As to what happened to the men charged with kidnapping the story appears to end with accounts of their successful plea that Judge Culver would bias any jury against them and that he should be taken off the case.
Aside from the ultimate injustice of slavery this case remains a warning against acting under blind orders and taking the law in to ones own hands. It is also provides a good example of how accounts in different newspapers can differ greatly, and how nothing can be taken at face value.
Complete text of the article from The New York Herald – December 4, 1857
The Fugitive slave case in Brooklyn
A NEGRO TAKEN FROM CONFINEMENT AT RED HOOK POINT AND SENT ADRIFT - PROCEEDINGS BEFORE E.D. CULVER, CITY JUDGE.
The steamship Florida, Captain Crowell, which arrived at the port of New York on Saturday, brought as one of its second cabin passengers, a mulatto, named Thomas Steele, who paid his passage at Savannah, and was bound to New York. He was of so light a color that the fact of his being a negro did not transpire until some days after the ship sailed, when be was recognized by one of the passengers. It was then ascertained that he was a fugitive slave. On the arrival of the steamer at New York the negro was placed in charge of two men, named John Jackson and John Cowen, who took him to the house of Thomas McNulty, at Red Hook Point, where they intended to keep him until the ship should sail, and then put him on board to be returned to Savannah.
On Tuesday Mr. Theodore Tilton, hearing of the facts went before Judge Culver and issued out a writ of habeas corpus on the following affidavit:-
To the Hon. E. D. Culver , City Judge:- The petition of Theodore Tilton shows that John Roe, alias Richard Doe, a colored man, is secretly confined in this city against his will, and detained and restrained of his personal liberty against his will by Thomas McNulty, a grocer, at the corner of Dikeman and ___ streets, and that he is not committed and detained by virtue of any process issued by any court of the United Slates, or by any judge thereof; nor is he committed or detained by virtue of the execution issued upon such judgment or decree; that the cause or pretense of such retraining and detention of such person according to the best of the knowledge and belief of the petitioner, is that the person so detained may be shipped on board the Charleston steamship which sails on the 2nd inst. for Charleston, S. C. , and be sent out of this State against his will, and to be held to service against his will, whereupon your petitioner prays that a writ of habeas corpus issue directed to the said Thomas McNulty, and to his servants agents, and to every and any persons having the charge, detention or keeping the person so detained, commanding him or them or any of them to have the body of the person so detained before me at your office, 114 South Ninth street. Brooklyn, forthwith.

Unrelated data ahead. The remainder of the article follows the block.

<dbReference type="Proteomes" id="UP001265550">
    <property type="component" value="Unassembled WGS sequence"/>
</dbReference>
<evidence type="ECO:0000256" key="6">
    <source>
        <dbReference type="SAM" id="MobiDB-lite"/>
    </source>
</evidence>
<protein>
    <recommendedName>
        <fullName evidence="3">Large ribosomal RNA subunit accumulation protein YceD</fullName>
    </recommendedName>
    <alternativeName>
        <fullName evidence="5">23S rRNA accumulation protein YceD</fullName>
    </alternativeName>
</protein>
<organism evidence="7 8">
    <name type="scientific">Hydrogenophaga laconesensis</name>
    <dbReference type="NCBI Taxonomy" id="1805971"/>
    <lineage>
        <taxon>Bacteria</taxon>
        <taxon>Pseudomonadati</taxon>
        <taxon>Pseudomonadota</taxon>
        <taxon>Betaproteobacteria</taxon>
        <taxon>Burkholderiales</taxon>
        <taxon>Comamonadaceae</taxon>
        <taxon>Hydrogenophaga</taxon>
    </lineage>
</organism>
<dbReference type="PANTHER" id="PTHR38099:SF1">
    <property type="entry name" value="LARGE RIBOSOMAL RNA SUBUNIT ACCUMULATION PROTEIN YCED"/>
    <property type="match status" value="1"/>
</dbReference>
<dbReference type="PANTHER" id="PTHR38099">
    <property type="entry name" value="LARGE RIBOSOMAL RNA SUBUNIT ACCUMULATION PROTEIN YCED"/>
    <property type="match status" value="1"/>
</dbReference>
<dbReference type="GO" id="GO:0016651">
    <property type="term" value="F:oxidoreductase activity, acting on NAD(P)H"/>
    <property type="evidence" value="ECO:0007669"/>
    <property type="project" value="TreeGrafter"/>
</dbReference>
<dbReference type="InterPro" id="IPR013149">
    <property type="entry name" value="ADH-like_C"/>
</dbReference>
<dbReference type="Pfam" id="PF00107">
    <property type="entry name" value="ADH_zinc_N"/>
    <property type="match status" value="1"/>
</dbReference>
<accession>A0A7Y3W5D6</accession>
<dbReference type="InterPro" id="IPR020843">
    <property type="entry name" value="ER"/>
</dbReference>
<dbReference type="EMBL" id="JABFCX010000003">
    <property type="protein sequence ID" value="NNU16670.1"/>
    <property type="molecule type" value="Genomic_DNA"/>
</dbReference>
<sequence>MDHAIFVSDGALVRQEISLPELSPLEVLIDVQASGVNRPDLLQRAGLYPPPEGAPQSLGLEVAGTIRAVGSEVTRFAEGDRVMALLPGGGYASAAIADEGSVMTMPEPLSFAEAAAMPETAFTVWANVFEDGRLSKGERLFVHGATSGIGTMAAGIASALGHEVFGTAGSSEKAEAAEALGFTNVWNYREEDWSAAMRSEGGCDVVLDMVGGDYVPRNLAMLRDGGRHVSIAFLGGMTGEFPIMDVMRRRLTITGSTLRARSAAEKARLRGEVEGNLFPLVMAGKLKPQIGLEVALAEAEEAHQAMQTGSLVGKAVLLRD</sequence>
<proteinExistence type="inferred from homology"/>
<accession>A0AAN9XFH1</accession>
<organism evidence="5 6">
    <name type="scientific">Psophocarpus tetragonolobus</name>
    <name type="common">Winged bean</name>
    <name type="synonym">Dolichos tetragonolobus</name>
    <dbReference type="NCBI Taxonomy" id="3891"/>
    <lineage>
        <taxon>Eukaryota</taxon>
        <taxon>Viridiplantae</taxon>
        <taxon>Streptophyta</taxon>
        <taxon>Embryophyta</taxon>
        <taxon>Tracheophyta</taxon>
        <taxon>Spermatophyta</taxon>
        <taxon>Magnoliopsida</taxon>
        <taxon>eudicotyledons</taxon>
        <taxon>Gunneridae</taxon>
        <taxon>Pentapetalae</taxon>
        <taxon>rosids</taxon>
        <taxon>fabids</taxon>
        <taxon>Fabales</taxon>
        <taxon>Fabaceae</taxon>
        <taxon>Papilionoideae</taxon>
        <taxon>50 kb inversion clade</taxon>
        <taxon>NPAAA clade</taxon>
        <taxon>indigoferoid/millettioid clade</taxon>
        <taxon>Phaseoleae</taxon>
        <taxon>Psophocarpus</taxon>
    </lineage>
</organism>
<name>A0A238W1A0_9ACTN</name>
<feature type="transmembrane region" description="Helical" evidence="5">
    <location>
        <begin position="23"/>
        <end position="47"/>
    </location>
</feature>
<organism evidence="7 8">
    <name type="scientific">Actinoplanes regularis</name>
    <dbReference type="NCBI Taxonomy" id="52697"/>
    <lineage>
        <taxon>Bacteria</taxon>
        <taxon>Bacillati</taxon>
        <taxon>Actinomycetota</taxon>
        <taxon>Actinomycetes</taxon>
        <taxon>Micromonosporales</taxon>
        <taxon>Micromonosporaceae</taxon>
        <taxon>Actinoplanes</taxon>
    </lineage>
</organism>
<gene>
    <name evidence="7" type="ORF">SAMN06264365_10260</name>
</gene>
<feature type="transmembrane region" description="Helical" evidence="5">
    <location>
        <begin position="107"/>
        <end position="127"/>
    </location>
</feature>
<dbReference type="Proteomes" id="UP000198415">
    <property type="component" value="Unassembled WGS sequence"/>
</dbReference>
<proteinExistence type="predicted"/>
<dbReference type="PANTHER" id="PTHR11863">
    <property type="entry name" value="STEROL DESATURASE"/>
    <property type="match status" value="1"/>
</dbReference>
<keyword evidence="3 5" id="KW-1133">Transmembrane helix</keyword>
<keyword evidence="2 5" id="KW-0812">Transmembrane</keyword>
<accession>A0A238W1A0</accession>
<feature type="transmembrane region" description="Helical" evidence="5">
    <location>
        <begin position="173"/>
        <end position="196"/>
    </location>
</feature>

December 1, 1857. THEODORE TILTON
County of Kings, City of Brooklyn,ss. – Theodore Tilton, being duly affirmed, doth depose and say that the facts set forth in the above petition subscribed are true.
Affirmed before me this 1st day of December, 1857. – Samuel, L. Harris, Commissioner of Deeds.
The writ was placed in the hands of Mr. Samuel L. Harris, Clerk of the City Court, who, with a number of officers, went to the house of McNulty and arrested the negro, taking him out of the custody of the persons in whose charge he was – Timothy K. Mason and Thomas Lawler – and conveyed him before Judge Culver, at his residence in South Ninth street, about nine o'clock. Here the Judge proceeded to adjudicate the case, and McNulty not appearing to return to the writ, the Judge after taking testimony released the fugitive. Since that he has not been seen or heard from.
Yesterday Judge Culver issued warrants against Thomas Lawler, Timothy K. Mason, John Jackson and John Cowen, charging them with conspiracy and attempt to kidnap. They were arrested by officers Wm A. Russell and Martin w. Greene, of the Deputy Superintendent's office, New York, and brought into court.
Thomas McNulty also appeared by counsel –Robert W. Andrews and S. D. Lewis, Esqrs. – and made return to the writ of habeas corpus.